“Eighty percent of Hoboken was under water,” Bhalla says, as we head into the city’s low-lying, less affluent west side. “And this was the most flooded area.”

Camera icon JESSICA GRIFFITH
Hoboken Mayor-elect Ravi Bhalla walks through a new park that is an example of open spaces and flood-mitigating projects he sees as crucial to improving the quality of life in the densely populated city.

We stop at a complicated intersection near Observer Highway and Jackson Street, where a recently completed “resiliency park” showcases the city’s effort to increase open space while simultaneously helping decrease flooding.

The park was built by the administration of current Mayor Dawn Zimmer, who did not seek reelection; her support is credited with helping Bhalla win. He intends to continue Zimmer’s effort to add to the inventory of open, water-absorbent park space throughout the city. And the federal government also has pledged $230 million to build a comprehensive flood-control system for Hoboken and adjacent areas of Jersey City and Weehawken.

“These are permeable pavers,” Bhalla says, reaching down to tap the pebbly gray, patterned surface of the new park’s walkway. “Another neat feature I think is innovative on a national level is the underground water retention system below us. It holds up to 200,000 gallons.”

Our next stop is an impressive climbing gym in the city’s North End, where the mayor-elect believes a redevelopment area could become “almost a city within a city.” He’s an earnest urban-policy wonk, fluent in walkability, mass transit, arts districts, and inclusive and sustainable everything.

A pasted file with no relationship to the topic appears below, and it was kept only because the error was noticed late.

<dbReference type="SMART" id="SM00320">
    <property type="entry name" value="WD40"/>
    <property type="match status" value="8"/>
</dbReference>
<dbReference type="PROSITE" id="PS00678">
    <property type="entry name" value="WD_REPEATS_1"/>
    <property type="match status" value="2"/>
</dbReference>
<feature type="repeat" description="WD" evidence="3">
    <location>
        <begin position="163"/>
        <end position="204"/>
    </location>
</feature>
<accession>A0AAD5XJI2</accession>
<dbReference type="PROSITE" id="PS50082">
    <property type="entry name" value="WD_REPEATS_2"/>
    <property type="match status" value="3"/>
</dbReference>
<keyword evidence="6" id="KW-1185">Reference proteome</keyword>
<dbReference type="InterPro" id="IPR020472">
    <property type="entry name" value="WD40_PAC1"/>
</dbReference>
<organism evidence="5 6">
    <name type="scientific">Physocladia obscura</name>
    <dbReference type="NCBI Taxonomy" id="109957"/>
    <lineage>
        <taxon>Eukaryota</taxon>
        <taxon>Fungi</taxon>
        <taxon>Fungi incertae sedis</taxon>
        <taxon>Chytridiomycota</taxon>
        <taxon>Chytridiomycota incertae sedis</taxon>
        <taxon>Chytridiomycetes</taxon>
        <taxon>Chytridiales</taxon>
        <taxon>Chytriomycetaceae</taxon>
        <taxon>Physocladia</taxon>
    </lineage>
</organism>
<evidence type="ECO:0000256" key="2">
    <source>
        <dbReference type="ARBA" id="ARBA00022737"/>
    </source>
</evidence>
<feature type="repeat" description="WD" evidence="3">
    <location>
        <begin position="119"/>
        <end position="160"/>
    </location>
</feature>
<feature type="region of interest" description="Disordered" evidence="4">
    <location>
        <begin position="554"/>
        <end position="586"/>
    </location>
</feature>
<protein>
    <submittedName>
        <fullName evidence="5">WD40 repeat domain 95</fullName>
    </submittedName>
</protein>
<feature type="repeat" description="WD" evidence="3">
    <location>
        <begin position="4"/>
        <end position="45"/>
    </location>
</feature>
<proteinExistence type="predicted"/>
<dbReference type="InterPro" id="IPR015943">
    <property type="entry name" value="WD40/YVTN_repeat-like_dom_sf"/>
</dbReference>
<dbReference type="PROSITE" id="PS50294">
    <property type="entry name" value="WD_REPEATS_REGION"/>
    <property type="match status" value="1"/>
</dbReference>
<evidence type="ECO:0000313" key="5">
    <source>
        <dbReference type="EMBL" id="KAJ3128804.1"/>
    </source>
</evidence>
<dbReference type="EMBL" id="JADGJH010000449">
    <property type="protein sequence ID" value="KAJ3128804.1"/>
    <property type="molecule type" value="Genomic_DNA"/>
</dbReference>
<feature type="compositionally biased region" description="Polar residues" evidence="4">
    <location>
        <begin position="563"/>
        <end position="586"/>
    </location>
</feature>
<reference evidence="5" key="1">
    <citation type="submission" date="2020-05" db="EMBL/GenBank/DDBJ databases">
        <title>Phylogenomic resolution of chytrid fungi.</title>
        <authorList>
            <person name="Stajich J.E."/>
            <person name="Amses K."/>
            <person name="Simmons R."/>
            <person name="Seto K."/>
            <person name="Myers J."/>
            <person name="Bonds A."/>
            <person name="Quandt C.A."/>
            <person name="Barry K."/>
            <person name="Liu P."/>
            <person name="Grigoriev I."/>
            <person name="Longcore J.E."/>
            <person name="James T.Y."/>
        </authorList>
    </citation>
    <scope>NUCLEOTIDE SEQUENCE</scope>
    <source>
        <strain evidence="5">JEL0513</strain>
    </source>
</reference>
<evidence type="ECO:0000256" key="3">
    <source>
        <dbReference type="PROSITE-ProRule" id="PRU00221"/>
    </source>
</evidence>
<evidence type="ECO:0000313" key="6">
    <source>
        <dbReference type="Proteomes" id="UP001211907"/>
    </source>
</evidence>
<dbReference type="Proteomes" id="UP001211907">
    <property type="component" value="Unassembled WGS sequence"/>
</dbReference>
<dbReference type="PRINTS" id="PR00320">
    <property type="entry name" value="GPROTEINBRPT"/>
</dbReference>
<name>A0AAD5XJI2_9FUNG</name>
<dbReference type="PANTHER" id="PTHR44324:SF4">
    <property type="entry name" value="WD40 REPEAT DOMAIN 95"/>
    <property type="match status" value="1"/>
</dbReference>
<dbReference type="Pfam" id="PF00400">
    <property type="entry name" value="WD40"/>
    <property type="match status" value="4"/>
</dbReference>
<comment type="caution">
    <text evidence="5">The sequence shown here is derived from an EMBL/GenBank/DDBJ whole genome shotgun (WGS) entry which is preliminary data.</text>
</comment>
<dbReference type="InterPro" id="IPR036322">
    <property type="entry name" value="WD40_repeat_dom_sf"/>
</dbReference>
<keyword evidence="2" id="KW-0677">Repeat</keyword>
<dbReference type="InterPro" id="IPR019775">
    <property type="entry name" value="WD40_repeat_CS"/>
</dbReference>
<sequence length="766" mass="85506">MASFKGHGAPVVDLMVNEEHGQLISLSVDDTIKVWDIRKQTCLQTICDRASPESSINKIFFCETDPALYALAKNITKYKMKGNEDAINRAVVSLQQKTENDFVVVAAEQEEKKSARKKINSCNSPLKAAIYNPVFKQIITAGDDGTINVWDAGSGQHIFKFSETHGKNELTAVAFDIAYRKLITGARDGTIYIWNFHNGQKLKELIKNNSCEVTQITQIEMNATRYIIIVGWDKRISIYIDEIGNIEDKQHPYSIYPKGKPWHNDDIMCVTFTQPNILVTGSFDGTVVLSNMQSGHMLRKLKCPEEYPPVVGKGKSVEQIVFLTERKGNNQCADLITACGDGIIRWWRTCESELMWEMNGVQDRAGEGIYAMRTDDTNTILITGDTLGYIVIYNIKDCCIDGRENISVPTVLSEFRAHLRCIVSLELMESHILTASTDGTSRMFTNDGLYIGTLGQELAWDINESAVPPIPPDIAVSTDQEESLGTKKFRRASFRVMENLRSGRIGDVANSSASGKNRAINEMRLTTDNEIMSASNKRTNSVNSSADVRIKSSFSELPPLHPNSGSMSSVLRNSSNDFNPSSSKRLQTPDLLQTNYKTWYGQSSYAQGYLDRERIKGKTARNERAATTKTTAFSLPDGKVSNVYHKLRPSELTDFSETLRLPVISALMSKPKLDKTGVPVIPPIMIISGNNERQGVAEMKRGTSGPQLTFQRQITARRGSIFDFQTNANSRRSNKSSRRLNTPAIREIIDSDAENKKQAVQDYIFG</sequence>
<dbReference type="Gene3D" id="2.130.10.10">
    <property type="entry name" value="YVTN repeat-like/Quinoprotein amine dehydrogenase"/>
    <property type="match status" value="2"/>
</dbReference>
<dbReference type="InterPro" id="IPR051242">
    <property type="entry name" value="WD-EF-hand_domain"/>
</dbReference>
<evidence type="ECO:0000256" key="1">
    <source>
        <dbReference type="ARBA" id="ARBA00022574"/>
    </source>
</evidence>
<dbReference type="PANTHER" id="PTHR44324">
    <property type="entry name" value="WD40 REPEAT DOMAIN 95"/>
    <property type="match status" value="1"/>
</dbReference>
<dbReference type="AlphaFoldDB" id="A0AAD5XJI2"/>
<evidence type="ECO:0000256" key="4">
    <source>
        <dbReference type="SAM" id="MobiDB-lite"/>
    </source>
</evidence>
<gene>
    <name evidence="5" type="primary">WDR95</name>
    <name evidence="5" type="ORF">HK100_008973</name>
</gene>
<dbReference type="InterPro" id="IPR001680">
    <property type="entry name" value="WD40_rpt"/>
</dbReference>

Camera icon JESSICA GRIFFIN
Hoboken Mayor-elect Ravi Bhalla shakes hands with a well-wisher outside Bhalla campaign headquarters in the city’s downtown.

“Ravi is an intelligent and compassionate human being,” says Camden County Freeholder-Director Louis Cappelli Jr., who has known Bhalla for about five years. Both are partners in the law firm of Florio Perrucci Steinhardt & Fader.

Although Bhalla campaigned mainly on local issues, he’s already making himself heard beyond Hoboken, as evidenced by his recent CNN.com commentary about the connection between American values and Sikh values. And it’s difficult not to see the election of a progressive person of color, a son of immigrants from India who practices a minority religion, as an encouraging sign.

“Current political events, especially at the national level, have made more people engaged [and]  wanting to … have their voices heard,” says Cherry Hill Councilwoman-elect Sangeeta Doshi, the first Indian American to win office in Camden County.

She cites Bhalla’s win as among several “landmark victories” by South Asian candidates in New Jersey, including Democrat Balvir Singh, a Sikh who was elected in November to the Burlington County freeholder board.

Bhalla says he stands ready to protect the interest of his constituents from the impact of the Trump administration. “For a coastal city like Hoboken, it’s a real issue to have a president who thinks climate change is a hoax,” he notes.

And within the city, “it’s time to unite … and remember that we’re all neighbors, and we all love Hoboken,” says the mayor-elect. “I want to make sure that our best days are yet to come.”